What’s in the TMDL
The heart of the Lake Champlain TMDL includes limits for the amount of phosphorus that can enter the lake and the percentage of reductions that are necessary to hit these limits. It breaks down these limits by a couple of different categories. This results in a complex set of pollution reduction requirements for Lake Champlain.
First, the TMDL breaks the limits down by the land use, or source, of pollution. Some of these categories are broken down into subsets, but essentially, they are developed areas, agriculture, forest, streambanks, and wastewater treatment facilities.
Second, because the conditions in and around different parts of the lake vary greatly, different parts of the lake have different phosphorus limits. Different soils, geology, topography and other physical and chemical aspects of the landscapes, combined with varying depths, extents, and circulation patterns within the lake make for a very complex system. It is too complex to be treated the same throughout. So the Vermont TMDL assigns limits specific to 12 different lake segments.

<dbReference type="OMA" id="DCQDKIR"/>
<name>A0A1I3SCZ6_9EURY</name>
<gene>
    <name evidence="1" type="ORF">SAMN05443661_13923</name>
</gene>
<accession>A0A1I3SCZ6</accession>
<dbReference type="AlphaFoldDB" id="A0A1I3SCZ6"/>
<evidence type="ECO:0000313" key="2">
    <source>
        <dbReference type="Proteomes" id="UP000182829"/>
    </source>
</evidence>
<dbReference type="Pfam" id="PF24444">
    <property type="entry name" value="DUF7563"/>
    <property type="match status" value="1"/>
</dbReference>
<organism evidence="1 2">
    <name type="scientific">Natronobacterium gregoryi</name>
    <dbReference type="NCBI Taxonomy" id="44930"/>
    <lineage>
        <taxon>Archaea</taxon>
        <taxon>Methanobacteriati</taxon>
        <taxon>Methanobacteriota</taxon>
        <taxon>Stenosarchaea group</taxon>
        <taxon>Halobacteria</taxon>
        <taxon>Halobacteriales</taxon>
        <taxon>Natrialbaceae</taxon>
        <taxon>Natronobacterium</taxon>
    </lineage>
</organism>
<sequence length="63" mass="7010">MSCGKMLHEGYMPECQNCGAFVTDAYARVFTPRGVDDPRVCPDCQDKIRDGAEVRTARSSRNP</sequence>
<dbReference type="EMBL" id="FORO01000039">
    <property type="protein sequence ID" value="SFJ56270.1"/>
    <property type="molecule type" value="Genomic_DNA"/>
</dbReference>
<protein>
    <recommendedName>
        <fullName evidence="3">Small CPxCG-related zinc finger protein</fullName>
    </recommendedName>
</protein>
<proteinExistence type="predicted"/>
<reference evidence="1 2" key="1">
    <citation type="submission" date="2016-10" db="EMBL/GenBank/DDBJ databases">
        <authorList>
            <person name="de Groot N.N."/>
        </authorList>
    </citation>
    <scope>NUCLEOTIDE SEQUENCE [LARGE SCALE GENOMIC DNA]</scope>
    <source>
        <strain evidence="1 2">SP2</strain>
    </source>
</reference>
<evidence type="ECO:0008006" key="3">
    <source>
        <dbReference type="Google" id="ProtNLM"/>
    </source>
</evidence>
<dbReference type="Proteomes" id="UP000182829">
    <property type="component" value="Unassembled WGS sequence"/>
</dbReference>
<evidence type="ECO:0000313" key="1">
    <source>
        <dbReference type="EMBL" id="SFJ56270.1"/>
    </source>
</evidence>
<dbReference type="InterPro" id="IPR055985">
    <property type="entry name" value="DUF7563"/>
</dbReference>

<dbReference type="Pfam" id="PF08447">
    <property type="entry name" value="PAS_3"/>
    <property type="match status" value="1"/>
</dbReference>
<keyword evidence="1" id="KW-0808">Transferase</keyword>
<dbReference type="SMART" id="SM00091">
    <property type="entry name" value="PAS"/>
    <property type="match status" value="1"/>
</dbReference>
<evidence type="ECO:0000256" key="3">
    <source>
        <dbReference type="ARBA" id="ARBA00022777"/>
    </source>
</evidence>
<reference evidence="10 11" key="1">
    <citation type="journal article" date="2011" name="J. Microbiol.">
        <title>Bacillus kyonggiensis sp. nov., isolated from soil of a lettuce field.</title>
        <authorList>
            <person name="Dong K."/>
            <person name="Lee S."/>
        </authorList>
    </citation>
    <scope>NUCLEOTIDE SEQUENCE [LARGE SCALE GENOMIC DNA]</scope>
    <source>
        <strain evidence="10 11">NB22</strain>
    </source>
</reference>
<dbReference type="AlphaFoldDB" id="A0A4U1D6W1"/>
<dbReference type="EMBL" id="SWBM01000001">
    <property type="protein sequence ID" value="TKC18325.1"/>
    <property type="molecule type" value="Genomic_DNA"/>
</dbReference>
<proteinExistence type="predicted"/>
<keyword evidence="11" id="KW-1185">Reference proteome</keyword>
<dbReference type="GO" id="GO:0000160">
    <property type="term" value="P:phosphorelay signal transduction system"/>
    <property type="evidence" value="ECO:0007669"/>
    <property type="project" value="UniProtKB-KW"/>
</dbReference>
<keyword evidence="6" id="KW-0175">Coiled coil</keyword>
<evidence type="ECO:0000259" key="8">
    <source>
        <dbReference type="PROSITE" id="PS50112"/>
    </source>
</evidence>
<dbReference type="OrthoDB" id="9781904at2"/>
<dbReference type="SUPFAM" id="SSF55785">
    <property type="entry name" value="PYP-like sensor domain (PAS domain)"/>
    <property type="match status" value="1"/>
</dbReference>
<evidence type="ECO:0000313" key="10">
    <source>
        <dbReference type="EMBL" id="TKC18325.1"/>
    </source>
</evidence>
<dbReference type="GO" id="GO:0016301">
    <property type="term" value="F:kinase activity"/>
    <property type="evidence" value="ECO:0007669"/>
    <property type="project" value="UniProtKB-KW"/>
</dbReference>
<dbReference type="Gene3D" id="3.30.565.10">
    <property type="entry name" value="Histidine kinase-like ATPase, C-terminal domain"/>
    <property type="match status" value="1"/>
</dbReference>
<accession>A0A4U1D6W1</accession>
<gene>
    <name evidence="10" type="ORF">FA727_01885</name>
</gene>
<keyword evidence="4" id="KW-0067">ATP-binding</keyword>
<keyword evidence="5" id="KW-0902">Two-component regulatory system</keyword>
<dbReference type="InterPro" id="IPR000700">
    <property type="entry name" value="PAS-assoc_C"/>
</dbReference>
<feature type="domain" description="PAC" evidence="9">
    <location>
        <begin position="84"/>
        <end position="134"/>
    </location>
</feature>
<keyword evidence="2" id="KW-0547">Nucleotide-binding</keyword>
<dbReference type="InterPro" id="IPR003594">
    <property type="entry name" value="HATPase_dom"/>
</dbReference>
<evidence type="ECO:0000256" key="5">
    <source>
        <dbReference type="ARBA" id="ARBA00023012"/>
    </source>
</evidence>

Overall, the Vermont portion of the Lake Champlain basin needs to reduce phosphorus inputs by 34% or 213 metric tons per year. One metric ton equals 2,204 pounds, or roughly the equivalent of one of the smaller cars on the road today. The lake segment that requires the greatest reduction (about 64%) is Missisquoi Bay in the northeastern part of the Lake. The segment near Isle La Motte requires the least reduction (about 11.5%).
Complex conditions mean complex solutions.
The phosphorus limit for Missisquoi Bay is more than twice as high as the limit for Malletts Bay and the reduction needed to meeting water standards is nearly four times as great.